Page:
Last season back on April 14, Velasquez went for a complete game and sent down 16 San Diego Padres, while giving up just three hits and no walks. After that game, Velasquez was chasing something the entire season.
“When you have a performance like that, you want to repeat it as much as you can, you want do it every outing,” Velasquez told the AP. “It was one of the best experiences in my life. It was remarkable. It was a big eye opener.
“After I had that experience, I thought it was going to be easy, but that’s what happens when you take things for granted and you try to repeat it. Things happen and you have to move on.”
The numbers for the rest of Velasquez’s season just never matched up to that day back in April. The 24-year-old didn’t go more than seven innings the rest of the season, and reached double-digit strikeouts just two more times.
The Philles acquired Velasquez from the Houston Astros in the Ken Giles deal back in 2015. The young pitcher battled in spring training last season for the fifth spot in the Phillies rotation, where he made an impact on the staff.
Headed into the All-Star break Velasquez boasted a 8-2 record, but finished the season at 8-6. Velasquez finished the year with a 4.12 E.R.A. and tallied 152 strikeouts in his 24 starts.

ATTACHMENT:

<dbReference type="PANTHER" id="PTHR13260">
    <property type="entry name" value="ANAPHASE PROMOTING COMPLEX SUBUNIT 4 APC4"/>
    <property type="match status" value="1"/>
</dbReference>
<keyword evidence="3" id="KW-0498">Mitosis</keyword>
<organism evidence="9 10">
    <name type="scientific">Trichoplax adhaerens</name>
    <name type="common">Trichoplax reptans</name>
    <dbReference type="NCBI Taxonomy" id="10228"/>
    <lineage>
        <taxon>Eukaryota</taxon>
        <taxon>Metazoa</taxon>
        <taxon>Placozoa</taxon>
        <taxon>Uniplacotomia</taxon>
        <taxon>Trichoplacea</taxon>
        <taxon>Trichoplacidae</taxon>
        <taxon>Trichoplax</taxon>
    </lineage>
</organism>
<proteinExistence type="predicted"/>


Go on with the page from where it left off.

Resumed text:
Hitters saw a healthy dose of the fastball from Velasquez last season, who threw the pitch just over 64 percent of the time. That fastball topped out at 97.8 mph and generated a 11.4 percent whiff rate against opposing hitters last season.
An aspect the young Phillies pitcher says he wants to work on is his secondary pitches, namely his curveball.
“The curveball could be a huge factor if I could locate it and use it whenever I want,” Velasquez said. “If I can get strikes with my curveball, I won’t have to worry about throwing a lot of extra pitches and I’ll be able to get guys out earlier.”
Velasquez threw his curveball 13.4 percent of the time last season, down from his total in 2015. According to FanGraphs Sabermetrics hitters were able to hit 38.5 percent HR/FB off of the pitch also. (Home Run to Fly Ball rate is the ratio of how many home runs are hit against a pitcher for every fly ball they allow.)
His fastball continues to be the focus of his pitching arsenal, which can help mix in his off-speed and breaking pitches. The changeup shows promise as well if Velasquez can mange the location.
So far this spring training, Velasquez has posted a 1-1 record and a 3.07 E.R.A in 14.2 innings. On Wednesday, the Yankees got to the righty, putting up five runs, four of them earned.
Velasquez will likely receive a little more work in spring training with the regular season just around the corner. Jeremy Hellickson will get the ball to start the season for the Phillies, when they take on the Cincinnati Reds on April 3.